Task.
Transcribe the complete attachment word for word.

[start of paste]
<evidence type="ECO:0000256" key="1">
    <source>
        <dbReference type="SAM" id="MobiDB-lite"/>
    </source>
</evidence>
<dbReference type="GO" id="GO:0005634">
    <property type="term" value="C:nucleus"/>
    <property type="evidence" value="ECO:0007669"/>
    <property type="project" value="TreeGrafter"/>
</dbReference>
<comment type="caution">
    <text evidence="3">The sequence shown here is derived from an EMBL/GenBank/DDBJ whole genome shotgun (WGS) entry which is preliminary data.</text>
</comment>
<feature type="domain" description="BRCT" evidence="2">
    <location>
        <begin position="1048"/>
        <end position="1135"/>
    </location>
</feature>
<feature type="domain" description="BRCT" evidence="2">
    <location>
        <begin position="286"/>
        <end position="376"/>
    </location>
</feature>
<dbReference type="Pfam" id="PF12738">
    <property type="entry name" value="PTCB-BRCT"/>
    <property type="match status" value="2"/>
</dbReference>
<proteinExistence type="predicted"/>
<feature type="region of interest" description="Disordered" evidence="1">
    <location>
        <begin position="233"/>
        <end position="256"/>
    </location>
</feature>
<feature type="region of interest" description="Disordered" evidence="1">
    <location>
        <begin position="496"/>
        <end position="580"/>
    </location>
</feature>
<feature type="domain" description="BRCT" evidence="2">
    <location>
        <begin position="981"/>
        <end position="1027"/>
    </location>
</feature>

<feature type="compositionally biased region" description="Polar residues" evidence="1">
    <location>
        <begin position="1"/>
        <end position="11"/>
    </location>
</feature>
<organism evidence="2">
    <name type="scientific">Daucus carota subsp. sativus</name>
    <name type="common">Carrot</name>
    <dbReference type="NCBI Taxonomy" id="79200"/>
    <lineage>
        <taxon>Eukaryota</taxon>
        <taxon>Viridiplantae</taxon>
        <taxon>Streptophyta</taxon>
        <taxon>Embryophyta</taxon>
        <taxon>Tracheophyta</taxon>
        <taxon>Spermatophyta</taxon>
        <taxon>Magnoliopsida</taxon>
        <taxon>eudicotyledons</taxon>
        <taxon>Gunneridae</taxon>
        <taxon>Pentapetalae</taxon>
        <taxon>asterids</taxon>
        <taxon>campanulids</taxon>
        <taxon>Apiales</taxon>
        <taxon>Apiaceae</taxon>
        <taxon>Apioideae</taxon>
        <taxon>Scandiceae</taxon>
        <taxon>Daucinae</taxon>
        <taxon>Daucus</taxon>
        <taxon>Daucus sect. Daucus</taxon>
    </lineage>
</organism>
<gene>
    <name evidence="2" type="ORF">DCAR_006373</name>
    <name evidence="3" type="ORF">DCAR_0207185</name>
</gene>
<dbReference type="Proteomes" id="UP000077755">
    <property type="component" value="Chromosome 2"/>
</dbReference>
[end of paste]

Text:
<evidence type="ECO:0000256" key="1">
    <source>
        <dbReference type="SAM" id="MobiDB-lite"/>
    </source>
</evidence>
<dbReference type="GO" id="GO:0005634">
    <property type="term" value="C:nucleus"/>
    <property type="evidence" value="ECO:0007669"/>
    <property type="project" value="TreeGrafter"/>
</dbReference>
<comment type="caution">
    <text evidence="3">The sequence shown here is derived from an EMBL/GenBank/DDBJ whole genome shotgun (WGS) entry which is preliminary data.</text>
</comment>
<feature type="domain" description="BRCT" evidence="2">
    <location>
        <begin position="1048"/>
        <end position="1135"/>
    </location>
</feature>
<feature type="domain" description="BRCT" evidence="2">
    <location>
        <begin position="286"/>
        <end position="376"/>
    </location>
</feature>
<dbReference type="Pfam" id="PF12738">
    <property type="entry name" value="PTCB-BRCT"/>
    <property type="match status" value="2"/>
</dbReference>
<proteinExistence type="predicted"/>
<feature type="region of interest" description="Disordered" evidence="1">
    <location>
        <begin position="233"/>
        <end position="256"/>
    </location>
</feature>
<feature type="region of interest" description="Disordered" evidence="1">
    <location>
        <begin position="496"/>
        <end position="580"/>
    </location>
</feature>
<feature type="domain" description="BRCT" evidence="2">
    <location>
        <begin position="981"/>
        <end position="1027"/>
    </location>
</feature>

<feature type="compositionally biased region" description="Polar residues" evidence="1">
    <location>
        <begin position="1"/>
        <end position="11"/>
    </location>
</feature>
<organism evidence="2">
    <name type="scientific">Daucus carota subsp. sativus</name>
    <name type="common">Carrot</name>
    <dbReference type="NCBI Taxonomy" id="79200"/>
    <lineage>
        <taxon>Eukaryota</taxon>
        <taxon>Viridiplantae</taxon>
        <taxon>Streptophyta</taxon>
        <taxon>Embryophyta</taxon>
        <taxon>Tracheophyta</taxon>
        <taxon>Spermatophyta</taxon>
        <taxon>Magnoliopsida</taxon>
        <taxon>eudicotyledons</taxon>
        <taxon>Gunneridae</taxon>
        <taxon>Pentapetalae</taxon>
        <taxon>asterids</taxon>
        <taxon>campanulids</taxon>
        <taxon>Apiales</taxon>
        <taxon>Apiaceae</taxon>
        <taxon>Apioideae</taxon>
        <taxon>Scandiceae</taxon>
        <taxon>Daucinae</taxon>
        <taxon>Daucus</taxon>
        <taxon>Daucus sect. Daucus</taxon>
    </lineage>
</organism>
<gene>
    <name evidence="2" type="ORF">DCAR_006373</name>
    <name evidence="3" type="ORF">DCAR_0207185</name>
</gene>
<dbReference type="Proteomes" id="UP000077755">
    <property type="component" value="Chromosome 2"/>
</dbReference>